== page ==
I would contend that this shift in consumerism that is driving patient centered care, makes a compelling argument for the need to become more expansive in our approach to the continuum of care and supply chain's contribution to population health; value based care and other reimbursement changes. Although these are our new "buzz" words, their impact to our organizations cannot be underestimated and likely their implementation inevitable. Many healthcare organizations are embracing the technology I reference but there are still many supply chains that have not been able to do so for varying reasons. AHRMM's strategy map's functional element of advocacy is important in fostering our industry's growth and continued expansion toward technology. Collectively, AHRMM's influence can and should extend to our industry partners to advance and transform how we approach technology demanding efficiency with the ultimate goal of safer and more efficient care for the patients and communities we all serve.

How will your leadership and vision strengthen AHRMM?

I strive to bring passion, an open mind, and logical thought to my organization, departments and committees in which I lead or participate. I bring a drive for continuous learning that supports the board's strategy and mission. In the forefront of all of our minds should be the development and mentoring of our industry and the next generation. As a more senior supply chain leader, I am concerned about the need to foster our future leaders. The skill sets needed to lead growth and change in our industry is becoming more complex. AHRMM can be the central point of resource for assisting to educate and develop the skills of its members and future leaders. My vision is a progressive mentorship for all members with a particular focus on growing a diverse supply chain workforce and leaders. The AHRMM CQO movement fits squarely into my desire to use the supply chain, and my other support services departments as a driver for the CQO movement at UAB. Having completed and received a certificate in Healthcare Patient Quality and Safety this spring I am accepted into the UAB Masters of Science program to receive this higher degree. I feel strongly that it is important that the Supply Chain and its executive leader be at the fore-front of this movement. Traditional thought is that the clinical side of the organization can only drive quality, improved outcomes, and cost efficiency. My goal in receiving this degree early in my tenure at UAB is to influence the organization on the critical role our supply chain plays in overall CQO.

It is an exciting time to be in the healthcare supply chain whether you are on the provider or supplier side. Reimbursement changes are driving increased transparency and collaboration among all partners in the supply chain. AHRMM's strategy map focusing on this collaboration and the expansion of relationships that foster AHRMM's vision and mission are increasingly critical to the future of the supply chain.

Together we are a force that can meet these challenges head on and continue to move our industry progressively and innovatively into a robust and profitable future.


Total number of years as AHRMM Member: 15 years
Years in healthcare: 25+ years
Years worked in the healthcare supply chain profession: 16 years
Years worked in current position: 1.6 Years
Number of direct reports: 6
Number of employees in your department: Supply Chain 110; Support Services 1400
Type of Organization you are employed by: Hospital/Medical Center

Describe your current position and responsibilities:

Executive leader responsible for the operational and strategic direction of the organization's Support Services including: Supply Chain Services; Environmental Services; Inpatient and Retail Food and Nutrition Services; Guest Services; Transport Services; Patient Advocate Services; Volunteer Services and Pastoral Care.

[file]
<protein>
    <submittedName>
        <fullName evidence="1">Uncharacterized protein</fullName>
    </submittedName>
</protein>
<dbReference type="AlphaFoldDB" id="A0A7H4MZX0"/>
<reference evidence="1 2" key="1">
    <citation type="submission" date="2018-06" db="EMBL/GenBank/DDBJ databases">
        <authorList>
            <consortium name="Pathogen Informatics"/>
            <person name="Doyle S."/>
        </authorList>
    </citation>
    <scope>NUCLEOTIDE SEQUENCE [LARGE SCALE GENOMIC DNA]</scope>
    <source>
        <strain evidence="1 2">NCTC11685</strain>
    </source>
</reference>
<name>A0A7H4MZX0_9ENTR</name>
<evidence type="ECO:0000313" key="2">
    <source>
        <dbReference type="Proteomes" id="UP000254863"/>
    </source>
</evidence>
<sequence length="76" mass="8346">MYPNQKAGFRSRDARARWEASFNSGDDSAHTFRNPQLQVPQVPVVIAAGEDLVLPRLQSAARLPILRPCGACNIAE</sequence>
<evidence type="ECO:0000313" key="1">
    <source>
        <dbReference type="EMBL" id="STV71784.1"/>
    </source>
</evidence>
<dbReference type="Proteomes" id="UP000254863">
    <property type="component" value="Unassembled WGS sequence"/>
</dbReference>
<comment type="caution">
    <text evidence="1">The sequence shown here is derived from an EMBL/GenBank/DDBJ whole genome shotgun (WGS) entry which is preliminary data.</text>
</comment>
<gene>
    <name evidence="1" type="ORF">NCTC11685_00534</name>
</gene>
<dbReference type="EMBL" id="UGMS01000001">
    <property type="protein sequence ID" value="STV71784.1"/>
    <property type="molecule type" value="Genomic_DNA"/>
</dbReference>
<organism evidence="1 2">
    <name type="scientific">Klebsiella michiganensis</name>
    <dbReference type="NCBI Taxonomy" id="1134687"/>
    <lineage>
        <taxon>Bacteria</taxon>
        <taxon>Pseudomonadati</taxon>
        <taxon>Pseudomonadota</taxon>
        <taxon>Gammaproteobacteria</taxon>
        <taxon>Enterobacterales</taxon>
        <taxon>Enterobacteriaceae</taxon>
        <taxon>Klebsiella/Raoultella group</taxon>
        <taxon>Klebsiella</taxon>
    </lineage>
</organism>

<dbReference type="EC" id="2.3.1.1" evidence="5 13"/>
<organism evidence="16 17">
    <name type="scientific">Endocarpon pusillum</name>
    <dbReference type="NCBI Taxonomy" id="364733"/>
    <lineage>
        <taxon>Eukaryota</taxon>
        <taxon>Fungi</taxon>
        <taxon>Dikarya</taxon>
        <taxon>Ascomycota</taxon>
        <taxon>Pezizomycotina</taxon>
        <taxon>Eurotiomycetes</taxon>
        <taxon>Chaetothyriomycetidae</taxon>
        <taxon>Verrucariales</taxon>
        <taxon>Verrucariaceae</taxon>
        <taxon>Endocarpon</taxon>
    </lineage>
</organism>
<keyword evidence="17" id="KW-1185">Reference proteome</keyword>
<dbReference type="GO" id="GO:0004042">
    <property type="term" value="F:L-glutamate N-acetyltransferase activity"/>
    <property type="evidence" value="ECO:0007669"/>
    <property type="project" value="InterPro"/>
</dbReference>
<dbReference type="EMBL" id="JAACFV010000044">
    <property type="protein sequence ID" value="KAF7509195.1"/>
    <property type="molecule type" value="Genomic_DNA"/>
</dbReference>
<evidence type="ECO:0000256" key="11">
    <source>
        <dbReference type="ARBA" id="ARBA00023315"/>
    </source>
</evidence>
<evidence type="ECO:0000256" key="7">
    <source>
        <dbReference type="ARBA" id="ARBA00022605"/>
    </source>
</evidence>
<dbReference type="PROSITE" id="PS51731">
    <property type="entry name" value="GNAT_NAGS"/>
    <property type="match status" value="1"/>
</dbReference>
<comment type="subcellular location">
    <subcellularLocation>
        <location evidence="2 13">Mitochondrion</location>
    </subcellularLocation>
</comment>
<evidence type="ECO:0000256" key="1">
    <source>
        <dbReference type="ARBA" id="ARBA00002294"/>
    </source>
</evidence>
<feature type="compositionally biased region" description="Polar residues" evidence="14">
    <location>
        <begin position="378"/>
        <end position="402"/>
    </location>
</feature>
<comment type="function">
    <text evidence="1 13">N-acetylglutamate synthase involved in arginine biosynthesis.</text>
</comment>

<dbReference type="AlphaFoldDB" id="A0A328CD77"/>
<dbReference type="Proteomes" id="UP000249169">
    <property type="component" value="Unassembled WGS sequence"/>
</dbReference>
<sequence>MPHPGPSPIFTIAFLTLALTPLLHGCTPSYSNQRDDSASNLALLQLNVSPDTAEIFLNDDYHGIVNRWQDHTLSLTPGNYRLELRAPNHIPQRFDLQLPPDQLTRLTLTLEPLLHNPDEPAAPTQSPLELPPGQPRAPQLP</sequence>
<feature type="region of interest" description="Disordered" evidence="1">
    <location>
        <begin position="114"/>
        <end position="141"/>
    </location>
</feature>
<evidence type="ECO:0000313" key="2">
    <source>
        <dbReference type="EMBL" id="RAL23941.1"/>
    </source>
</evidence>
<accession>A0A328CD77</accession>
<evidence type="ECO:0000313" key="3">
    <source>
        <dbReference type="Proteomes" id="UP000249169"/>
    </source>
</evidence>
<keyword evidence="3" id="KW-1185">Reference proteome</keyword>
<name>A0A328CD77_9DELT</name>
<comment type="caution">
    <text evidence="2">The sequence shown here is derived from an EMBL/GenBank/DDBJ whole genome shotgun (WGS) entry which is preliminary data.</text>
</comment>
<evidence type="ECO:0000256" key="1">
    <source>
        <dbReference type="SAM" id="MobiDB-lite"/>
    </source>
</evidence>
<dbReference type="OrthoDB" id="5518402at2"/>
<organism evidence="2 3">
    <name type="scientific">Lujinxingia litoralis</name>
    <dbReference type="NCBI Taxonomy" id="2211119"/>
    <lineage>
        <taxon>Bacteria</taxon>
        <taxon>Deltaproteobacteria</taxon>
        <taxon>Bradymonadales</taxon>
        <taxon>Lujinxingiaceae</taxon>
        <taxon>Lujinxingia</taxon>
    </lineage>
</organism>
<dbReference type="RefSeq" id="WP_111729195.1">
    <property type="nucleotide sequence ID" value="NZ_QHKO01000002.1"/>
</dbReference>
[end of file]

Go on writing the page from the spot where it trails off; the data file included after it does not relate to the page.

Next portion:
List service to local chapter and to AHRMM national, including all committee/task force involvement, and whether you served as a member or as chair, within the past 5 years.

  • Alabama Supply Chain Association Member (not affiliated with AHRMM)
  • 2018 AHRMM Legislative Committee Member 2017/2018

List Annual Conferences, Leadership Training Conferences, and Thought Leader Summits attended, including dates and locations, within the past 5 years:

  • Multiple UHC national and supply chain/value analysis conferences (San Diego; New Orleans, Atlanta) 2012-2015.
  • Chick-Fil-A Leadership Summit 2013-2016 Gainesville, FL
  • United Way Leadership Series with John Spence 2012-2015 Gainesville, FL
  • Strategic Market Initiative (SMI) conferences -attendance Fall 2016 Denver; Spring 2017 Ft. Myers; and Fall 2017 presenter Dallas
  • AHRMM Conferences -attendance 2015 Indianapolis; presenter (CQO Summit) 2016 San Diego; attendance 2017 Washington, DC.
  • AHRMM CQO Task Force on Population Health Management 2017 (paper)
  • HIDA Annual Supplier Conference -presenter 2017 Miami
  • I ON Summit -Sr. Executive Forum -presenter 2014 Orlando; attendance 2015 Orlando
  • UAB Executive Leadership Series 2018 Birmingham
  • Vizient Annual Supply Chain Conference 2016 and 2018 (Las Vegas)
  • Masters Certificate UAB Healthcare Quality and Patient Safety 2018 Birmingham

Service to professional associations or community organizations to which you belong, including all committees, whether you served as a member or as chair, the year(s) of service, any elected offices held and the year(s) held:

  • Vizient Supply Chain Council Member 2018
  • HIDA Healthcare Supply Chain Collaborative Steering Committee 2018 Executive Chair UAB Womens' Leadership Council 2018
  • Strategic Market Initiative Member 2016-Current
  • UAB Healthcare Equality and Inclusion Committee 2017-Current
  • UAB University Sustainability Council 2016-Current
  • American College of Healthcare Executives 2016-Current
  • The United Way-Chairman 2015 UF Health
  • The Florida Bar Association 1990-Current
  • The Nevada Bar Association 2008-Current
  • AHRMM 2003-Current